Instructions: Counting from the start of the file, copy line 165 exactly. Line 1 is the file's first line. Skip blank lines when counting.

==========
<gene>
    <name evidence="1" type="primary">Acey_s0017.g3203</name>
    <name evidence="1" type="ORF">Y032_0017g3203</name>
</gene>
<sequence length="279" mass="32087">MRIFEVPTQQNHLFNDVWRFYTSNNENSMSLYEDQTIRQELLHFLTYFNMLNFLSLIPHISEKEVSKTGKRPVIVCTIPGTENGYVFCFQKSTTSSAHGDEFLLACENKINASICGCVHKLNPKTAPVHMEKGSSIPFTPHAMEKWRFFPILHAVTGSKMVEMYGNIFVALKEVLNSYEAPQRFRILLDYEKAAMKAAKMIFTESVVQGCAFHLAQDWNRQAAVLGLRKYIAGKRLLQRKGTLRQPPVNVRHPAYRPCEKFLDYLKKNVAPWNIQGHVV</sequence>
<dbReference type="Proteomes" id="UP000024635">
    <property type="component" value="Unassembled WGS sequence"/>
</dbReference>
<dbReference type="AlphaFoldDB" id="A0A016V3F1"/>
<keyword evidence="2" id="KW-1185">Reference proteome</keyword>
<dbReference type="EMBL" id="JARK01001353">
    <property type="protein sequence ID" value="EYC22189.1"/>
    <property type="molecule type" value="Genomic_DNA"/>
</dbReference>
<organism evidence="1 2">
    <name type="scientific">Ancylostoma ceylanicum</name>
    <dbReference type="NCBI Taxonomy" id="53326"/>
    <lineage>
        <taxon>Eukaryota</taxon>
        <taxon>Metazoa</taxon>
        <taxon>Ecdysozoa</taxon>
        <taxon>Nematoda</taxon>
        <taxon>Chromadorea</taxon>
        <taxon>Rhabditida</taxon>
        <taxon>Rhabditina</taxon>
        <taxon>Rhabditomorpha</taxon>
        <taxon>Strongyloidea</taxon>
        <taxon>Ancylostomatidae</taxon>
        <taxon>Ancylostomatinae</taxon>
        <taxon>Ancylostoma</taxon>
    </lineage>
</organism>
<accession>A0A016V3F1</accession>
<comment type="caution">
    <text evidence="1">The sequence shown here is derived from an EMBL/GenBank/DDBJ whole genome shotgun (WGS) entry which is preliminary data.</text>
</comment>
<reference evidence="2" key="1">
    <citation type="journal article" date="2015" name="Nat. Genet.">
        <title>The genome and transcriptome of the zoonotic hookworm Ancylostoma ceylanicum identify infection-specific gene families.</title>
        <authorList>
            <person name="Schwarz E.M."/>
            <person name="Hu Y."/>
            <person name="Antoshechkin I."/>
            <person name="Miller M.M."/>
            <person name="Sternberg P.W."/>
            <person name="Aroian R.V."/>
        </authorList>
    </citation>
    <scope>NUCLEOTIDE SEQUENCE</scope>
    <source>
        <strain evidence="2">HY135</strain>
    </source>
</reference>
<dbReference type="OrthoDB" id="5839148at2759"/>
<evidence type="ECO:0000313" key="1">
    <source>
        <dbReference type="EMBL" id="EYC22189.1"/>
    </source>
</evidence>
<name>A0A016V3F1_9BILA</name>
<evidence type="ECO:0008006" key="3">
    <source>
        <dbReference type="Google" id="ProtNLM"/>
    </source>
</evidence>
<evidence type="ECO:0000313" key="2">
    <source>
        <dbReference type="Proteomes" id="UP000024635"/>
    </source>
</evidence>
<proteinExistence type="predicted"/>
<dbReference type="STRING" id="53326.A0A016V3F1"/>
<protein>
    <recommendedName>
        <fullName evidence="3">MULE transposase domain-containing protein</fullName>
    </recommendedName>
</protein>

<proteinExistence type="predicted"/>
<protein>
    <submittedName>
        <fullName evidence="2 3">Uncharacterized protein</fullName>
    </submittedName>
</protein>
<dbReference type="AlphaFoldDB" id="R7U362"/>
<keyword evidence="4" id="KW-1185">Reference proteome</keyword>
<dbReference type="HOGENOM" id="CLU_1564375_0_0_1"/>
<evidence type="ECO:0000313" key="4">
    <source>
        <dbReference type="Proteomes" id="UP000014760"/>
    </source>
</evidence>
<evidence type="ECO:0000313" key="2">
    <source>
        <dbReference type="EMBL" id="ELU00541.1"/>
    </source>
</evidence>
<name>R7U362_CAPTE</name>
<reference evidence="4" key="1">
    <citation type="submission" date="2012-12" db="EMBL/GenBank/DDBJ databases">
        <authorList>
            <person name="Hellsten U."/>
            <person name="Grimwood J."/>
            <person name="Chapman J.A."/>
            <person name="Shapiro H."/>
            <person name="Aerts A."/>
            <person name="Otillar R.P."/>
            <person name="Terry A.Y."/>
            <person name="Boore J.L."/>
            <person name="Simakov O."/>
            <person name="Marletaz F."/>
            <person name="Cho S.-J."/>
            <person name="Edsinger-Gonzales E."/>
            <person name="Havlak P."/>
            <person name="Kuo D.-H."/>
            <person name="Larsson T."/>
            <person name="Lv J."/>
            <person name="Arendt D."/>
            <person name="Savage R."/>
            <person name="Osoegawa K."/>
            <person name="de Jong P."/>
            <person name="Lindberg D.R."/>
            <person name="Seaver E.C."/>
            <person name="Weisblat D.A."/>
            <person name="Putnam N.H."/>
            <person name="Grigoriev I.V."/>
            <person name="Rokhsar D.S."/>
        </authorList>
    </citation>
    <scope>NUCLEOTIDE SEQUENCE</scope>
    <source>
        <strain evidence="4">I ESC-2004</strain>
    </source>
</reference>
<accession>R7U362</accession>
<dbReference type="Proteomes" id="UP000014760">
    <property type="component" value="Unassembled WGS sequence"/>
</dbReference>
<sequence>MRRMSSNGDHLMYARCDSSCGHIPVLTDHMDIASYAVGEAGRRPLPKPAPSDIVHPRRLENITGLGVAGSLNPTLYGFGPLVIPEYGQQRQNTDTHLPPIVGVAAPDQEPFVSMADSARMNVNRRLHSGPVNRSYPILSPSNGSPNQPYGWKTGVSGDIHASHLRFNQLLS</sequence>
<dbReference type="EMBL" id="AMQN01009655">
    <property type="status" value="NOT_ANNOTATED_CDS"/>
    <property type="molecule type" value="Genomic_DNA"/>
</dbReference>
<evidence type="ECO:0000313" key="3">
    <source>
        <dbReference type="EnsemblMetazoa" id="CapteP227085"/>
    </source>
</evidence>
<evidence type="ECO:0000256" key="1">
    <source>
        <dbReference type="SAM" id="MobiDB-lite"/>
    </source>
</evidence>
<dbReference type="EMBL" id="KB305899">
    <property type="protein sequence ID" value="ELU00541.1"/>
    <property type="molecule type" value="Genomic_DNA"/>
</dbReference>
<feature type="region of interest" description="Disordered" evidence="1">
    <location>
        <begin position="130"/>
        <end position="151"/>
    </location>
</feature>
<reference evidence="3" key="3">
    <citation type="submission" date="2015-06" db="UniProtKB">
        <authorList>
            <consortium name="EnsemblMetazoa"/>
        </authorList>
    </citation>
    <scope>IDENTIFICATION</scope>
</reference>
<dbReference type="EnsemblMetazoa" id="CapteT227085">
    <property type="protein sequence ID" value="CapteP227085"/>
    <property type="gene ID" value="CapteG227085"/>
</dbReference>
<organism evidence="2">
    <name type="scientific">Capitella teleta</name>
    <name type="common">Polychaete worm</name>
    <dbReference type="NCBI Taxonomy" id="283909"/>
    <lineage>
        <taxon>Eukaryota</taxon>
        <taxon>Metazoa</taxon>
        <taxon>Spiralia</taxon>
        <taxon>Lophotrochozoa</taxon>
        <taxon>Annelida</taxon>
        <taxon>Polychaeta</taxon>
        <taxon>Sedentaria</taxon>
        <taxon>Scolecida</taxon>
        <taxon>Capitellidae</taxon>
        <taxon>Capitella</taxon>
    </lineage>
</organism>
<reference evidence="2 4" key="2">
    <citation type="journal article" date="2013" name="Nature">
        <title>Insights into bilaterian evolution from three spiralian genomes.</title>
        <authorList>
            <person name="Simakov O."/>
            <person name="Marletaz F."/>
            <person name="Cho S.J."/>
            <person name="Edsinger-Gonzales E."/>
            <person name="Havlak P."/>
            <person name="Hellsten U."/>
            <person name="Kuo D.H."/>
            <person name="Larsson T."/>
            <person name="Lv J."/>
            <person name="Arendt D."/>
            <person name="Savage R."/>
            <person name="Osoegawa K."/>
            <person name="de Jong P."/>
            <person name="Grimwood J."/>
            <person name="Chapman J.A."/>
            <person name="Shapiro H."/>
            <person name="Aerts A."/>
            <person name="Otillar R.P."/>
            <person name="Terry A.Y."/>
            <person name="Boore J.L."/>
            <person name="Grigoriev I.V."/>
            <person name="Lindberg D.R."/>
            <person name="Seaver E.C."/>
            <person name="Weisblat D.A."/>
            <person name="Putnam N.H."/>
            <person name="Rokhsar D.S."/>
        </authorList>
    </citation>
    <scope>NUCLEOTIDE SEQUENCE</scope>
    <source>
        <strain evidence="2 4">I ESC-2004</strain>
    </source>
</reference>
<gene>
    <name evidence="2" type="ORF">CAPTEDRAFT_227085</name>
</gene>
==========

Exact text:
        <authorList>